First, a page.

"Can you give me some bread?" is considered wrong whilst "Could you give me some bread?" (which in the wrong tense) is a correct solution as well as 'Can you give me bread?' (which I have no problem with)
There is no reason "est-ce que tu peux" cannot translate to "can you."
Yes, just like in English, you can ask a question different ways: "Can you give me some bread?" or "You can give me some bread?" The difference would be the context and what you are trying to emphasize.
And how does it look like in short version when you drop "est-ce que"? Is it going to be: "peux-tu ..."?
Est-ce que is generally used as way to avoid inversions while asking questions, and is slightly more informal. Yes, it can be dropped here if needed.
Est-ce que tu peux me donner du pain ? Je ne suis pas riche. S'il te plaît ! Ricaner
I think it's because the action that is being performed on "me" is "donner" and not "peux."
While the reason below is true, it is proper grammar to put the pronoun (whether it is direct or indirect) in front of the infinitive. ex. I would like to see you. : J'aimerais TE voir. It becomes more complex, but if you are interested, visit: http://french.about.com/library/weekly/aa032301.htm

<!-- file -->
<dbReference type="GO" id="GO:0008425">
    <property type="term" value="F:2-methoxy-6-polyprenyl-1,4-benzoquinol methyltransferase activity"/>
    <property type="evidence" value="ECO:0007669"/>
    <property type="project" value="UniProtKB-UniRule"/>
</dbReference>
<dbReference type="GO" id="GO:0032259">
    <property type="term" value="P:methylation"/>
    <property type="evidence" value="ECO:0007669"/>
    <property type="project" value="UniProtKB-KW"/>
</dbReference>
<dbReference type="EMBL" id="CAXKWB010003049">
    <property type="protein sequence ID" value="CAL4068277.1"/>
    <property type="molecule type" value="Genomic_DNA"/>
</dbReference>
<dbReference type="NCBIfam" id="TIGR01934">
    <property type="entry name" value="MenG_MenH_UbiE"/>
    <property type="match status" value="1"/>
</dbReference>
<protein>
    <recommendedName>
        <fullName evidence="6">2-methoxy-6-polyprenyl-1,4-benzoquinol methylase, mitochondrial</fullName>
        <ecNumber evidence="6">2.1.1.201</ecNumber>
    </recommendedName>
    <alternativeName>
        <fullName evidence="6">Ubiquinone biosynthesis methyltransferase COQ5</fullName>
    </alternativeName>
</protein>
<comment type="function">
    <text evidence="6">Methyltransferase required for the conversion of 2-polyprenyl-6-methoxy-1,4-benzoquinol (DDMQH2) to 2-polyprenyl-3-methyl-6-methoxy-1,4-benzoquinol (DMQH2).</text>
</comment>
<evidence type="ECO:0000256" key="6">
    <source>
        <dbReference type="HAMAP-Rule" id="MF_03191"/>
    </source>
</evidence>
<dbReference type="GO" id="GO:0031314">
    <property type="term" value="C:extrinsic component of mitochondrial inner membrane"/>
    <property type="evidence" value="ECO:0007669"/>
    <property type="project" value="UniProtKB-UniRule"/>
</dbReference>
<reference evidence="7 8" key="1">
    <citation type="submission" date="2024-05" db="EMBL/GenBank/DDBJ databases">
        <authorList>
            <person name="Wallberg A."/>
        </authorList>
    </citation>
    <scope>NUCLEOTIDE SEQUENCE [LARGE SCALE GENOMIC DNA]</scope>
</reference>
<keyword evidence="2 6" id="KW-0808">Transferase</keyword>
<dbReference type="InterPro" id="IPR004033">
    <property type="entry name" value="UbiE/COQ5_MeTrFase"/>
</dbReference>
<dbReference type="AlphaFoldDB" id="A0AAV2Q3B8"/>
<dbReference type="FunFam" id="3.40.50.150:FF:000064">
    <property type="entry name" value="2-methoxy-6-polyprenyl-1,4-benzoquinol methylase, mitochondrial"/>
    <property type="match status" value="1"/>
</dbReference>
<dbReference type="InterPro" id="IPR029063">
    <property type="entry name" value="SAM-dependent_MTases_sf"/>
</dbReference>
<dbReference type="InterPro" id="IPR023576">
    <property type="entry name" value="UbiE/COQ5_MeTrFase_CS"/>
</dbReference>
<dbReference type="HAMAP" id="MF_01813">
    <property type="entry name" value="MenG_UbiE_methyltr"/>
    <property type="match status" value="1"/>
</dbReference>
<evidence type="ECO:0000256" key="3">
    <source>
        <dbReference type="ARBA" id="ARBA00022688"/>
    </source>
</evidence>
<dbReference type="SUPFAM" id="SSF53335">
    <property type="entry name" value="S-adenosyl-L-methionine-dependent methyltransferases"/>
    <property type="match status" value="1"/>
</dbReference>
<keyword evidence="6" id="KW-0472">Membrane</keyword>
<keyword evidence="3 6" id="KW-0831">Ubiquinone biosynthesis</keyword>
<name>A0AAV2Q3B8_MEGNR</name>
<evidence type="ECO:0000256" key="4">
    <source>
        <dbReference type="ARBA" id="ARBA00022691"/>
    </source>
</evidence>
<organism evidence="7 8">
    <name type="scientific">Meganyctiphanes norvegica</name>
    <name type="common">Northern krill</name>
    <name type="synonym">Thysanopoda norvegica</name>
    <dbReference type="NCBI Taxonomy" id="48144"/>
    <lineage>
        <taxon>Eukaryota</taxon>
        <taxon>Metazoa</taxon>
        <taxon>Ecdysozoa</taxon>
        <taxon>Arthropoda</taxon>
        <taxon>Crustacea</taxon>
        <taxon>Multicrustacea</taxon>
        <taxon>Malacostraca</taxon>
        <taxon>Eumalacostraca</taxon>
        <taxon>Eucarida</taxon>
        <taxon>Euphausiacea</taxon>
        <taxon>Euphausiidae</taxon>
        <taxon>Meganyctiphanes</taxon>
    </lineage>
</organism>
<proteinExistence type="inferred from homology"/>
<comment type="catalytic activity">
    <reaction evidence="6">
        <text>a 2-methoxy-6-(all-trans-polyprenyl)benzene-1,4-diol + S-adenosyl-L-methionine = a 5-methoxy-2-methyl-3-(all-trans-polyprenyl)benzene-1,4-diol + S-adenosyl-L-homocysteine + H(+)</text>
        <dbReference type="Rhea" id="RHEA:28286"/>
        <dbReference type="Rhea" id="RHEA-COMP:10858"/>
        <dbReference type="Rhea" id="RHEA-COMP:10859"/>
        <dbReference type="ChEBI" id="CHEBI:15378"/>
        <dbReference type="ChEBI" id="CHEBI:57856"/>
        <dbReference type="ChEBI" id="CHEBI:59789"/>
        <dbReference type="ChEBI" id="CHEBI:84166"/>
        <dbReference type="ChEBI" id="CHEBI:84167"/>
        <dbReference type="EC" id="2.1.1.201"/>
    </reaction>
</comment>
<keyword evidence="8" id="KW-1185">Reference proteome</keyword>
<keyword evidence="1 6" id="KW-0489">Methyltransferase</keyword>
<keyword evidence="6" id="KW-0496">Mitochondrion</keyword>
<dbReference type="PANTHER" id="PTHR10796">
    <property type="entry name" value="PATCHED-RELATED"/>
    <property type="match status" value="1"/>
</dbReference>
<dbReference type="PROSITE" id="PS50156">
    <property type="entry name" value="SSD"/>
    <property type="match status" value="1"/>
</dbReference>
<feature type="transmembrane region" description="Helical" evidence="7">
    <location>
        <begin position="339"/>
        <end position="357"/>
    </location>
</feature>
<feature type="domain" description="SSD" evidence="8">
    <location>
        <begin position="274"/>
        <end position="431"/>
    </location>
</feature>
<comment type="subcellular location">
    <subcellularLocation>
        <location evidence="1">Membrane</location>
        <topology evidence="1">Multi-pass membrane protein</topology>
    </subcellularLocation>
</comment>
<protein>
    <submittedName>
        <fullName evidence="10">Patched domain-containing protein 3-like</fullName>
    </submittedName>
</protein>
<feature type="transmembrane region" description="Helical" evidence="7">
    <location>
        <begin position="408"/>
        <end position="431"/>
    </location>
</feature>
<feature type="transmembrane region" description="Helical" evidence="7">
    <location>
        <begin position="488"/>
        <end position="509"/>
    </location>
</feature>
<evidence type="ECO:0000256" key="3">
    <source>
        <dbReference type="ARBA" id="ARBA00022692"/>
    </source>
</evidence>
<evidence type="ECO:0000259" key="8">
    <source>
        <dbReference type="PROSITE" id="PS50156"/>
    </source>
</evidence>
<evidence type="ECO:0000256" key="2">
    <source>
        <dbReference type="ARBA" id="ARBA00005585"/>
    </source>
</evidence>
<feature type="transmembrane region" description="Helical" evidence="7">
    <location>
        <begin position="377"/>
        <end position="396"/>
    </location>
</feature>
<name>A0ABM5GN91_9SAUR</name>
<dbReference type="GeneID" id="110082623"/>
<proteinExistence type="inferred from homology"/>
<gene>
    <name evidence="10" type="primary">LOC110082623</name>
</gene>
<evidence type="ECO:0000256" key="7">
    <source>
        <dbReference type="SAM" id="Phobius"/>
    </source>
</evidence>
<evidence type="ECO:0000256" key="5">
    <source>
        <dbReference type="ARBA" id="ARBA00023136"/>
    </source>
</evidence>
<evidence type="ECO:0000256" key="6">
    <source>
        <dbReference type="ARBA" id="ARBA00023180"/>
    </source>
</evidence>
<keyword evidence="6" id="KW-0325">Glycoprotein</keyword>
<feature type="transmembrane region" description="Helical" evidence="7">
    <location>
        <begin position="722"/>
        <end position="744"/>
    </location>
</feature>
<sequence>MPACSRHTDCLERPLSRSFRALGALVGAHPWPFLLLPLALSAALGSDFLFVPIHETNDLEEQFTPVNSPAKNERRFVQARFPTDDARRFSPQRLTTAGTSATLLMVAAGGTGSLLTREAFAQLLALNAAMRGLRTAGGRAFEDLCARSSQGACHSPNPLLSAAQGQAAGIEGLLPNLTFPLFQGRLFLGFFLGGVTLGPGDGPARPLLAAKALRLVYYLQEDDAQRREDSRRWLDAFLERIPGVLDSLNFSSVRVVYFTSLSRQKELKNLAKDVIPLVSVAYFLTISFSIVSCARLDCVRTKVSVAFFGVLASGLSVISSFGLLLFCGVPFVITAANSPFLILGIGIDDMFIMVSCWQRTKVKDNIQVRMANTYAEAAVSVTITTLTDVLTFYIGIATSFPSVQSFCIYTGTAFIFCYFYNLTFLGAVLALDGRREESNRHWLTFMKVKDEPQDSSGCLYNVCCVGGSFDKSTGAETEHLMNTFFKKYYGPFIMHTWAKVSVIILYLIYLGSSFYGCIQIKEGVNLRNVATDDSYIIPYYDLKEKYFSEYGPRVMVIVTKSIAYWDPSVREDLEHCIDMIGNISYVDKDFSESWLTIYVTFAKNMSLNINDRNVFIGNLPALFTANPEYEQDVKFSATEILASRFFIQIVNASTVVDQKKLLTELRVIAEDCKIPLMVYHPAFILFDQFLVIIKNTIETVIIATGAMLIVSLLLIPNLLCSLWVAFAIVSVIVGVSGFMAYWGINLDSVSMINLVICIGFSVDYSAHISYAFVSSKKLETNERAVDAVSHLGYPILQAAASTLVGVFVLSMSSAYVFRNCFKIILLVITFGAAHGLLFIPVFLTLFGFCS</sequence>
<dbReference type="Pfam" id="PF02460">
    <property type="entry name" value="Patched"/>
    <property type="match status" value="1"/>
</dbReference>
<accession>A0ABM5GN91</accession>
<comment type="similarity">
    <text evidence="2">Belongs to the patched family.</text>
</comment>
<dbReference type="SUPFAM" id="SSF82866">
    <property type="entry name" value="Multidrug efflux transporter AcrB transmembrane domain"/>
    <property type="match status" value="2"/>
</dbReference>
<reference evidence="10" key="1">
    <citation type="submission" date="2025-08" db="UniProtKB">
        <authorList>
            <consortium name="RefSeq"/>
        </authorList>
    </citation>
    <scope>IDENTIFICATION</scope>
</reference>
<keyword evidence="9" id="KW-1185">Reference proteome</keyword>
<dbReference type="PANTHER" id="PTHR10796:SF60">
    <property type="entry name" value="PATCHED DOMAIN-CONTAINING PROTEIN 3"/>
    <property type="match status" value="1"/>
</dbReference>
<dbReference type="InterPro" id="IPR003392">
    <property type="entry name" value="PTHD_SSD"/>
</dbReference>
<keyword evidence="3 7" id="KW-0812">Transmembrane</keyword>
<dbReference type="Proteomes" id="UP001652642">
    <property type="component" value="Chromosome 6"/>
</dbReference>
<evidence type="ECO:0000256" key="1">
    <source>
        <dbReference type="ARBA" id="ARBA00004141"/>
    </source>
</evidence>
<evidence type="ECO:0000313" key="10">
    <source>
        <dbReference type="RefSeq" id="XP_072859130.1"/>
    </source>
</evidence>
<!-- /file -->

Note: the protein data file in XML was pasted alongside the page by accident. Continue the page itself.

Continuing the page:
je peux, tu peux, il/elle/on peut.. In this case the 2nd person singular form follows the 1st person singular form, I hope that helps!
"Est-ce que" means "Is it that" so the literal translation of the sentence is "Is it that you can give me some bread". I'm pretty sure it's just an option to include that part so you don't have to.
It is proper grammar to put the pronoun (whether it is direct or indirect) in front of the infinitive. ex. I would like to see you. : J'aimerais TE voir. It becomes more complex, but if you are interested, visit: http://french.about.com/library/weekly/aa032301.htm
"Can you pass me some bread?" is also a valid translation, yet it's rejected.
Also of note is that 'Would you' is considered the polite for of 'can you' in English. So depending on the context 'Would you' would be a better translation